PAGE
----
Cruise to Japan

Princess Cruises ship docked outside of Tokyo

Japan Cruises: Your guide to exploring Japan by sea

  • Lady looking at snow-capped Mt Fuji with cherry blossoms in the background
  • Lady walking through the streets of Tokyo
  • Family walking along the water with cherry blossom trees above them

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Frequently asked questions

There are more than a dozen major cruise port dotted around Japan’s four main islands. Tokyo is the most popular departure point and has two ports – the new Tokyo International Cruise Terminal close to the centre and Yokohama, around 45 minutes from the city. Start your journey with a few days in this modern metropolis, exploring the historic Asakusa district, the upscale shopping area of Ginza, and the imposing Tokyo Tower.

On the island of Honshu, the adjacent ports of Kobe and Osaka (Kyoto) are also popular departure points. In Osaka, delve into the lively entertainment and shopping precinct of Dotonbori, or have a serene stroll through the pretty gardens around the historic Osaka Castle. From the port, it’s just 15 minutes by Shinkansen bullet train to the ancient city of Kyoto. This cultural hotspot is resplendent with UNESCO World Heritage sites, with Buddhist temples, serene shrines, tea houses and geishas strolling the alleyways, giving visitors a glimpse into the past.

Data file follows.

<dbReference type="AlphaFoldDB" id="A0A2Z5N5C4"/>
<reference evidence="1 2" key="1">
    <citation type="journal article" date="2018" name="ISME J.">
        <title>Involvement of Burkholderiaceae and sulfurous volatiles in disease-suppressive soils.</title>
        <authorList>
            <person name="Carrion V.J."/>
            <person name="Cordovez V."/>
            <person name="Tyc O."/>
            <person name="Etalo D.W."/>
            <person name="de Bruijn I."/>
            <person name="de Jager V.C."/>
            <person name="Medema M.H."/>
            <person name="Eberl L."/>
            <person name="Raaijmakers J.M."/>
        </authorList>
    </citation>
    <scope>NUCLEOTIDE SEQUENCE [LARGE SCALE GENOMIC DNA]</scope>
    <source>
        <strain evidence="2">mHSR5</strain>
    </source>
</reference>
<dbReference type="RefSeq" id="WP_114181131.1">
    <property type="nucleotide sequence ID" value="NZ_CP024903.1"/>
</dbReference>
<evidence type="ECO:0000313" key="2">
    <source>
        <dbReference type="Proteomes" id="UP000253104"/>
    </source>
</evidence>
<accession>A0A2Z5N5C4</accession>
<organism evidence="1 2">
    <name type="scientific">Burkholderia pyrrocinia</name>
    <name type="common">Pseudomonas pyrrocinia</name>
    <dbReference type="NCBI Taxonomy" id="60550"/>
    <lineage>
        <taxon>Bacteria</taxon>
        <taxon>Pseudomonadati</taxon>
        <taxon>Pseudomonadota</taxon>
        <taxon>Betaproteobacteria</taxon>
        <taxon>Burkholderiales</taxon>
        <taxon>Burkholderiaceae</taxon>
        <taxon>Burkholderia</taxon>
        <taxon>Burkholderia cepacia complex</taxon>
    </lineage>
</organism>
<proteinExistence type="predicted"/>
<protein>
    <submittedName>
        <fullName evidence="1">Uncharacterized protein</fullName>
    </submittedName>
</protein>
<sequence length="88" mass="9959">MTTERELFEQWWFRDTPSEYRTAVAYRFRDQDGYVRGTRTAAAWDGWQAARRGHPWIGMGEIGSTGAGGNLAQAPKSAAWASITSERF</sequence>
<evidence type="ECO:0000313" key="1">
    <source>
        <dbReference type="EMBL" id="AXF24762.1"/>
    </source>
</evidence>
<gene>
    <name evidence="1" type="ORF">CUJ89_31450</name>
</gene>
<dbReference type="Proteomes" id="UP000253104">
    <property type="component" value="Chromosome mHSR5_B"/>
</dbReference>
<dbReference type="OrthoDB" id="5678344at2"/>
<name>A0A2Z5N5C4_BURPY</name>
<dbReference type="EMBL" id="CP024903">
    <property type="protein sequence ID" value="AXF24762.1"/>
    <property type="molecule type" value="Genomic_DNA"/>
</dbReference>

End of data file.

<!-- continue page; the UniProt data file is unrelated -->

Another popular cruise stop is Hiroshima, a city of peace and resilience. From the port, visitors can easily reach the Peace Memorial Park and Museum, which commemorates the atomic bomb that destroyed the city during World War II. The port of Shimizu is the closest to Mt Fuji and you can sit in an onsen while gazing at the venerable peak. Foodies will love Fukuoka, a city known for its delicious regional delicacies. 

Hokkaido, Japan's northernmost island, is known for its stunning natural landscapes. Major cruise ports like Hakodate and Otaru serve as gateways to the island's numerous national parks, hot springs, and ski resorts. 


Spring, from March to May, is a great time for cruising in Japan due to the breathtaking swathes of cherry blossom (Sakura). In the Sakura season, cities such as Tokyo, Kyoto, and Osaka are enveloped in beautiful clusters of pink and white flowers. Autumn, from September to November, is another season of immense natural beauty. Leaves transform into brilliant sunset shades, and in Kyoto, the vivid foliage creates enchanting backdrops for the ancient temples and shrines.


Absolutely! Many cruise lines in Japan boast loads of kid-friendly activities, such as swimming pools, sports courts, interactive games, educational programs, and dedicated play areas for children. Some ships even have kids’ clubs for littlies and teen clubs with video games and DJ workshops.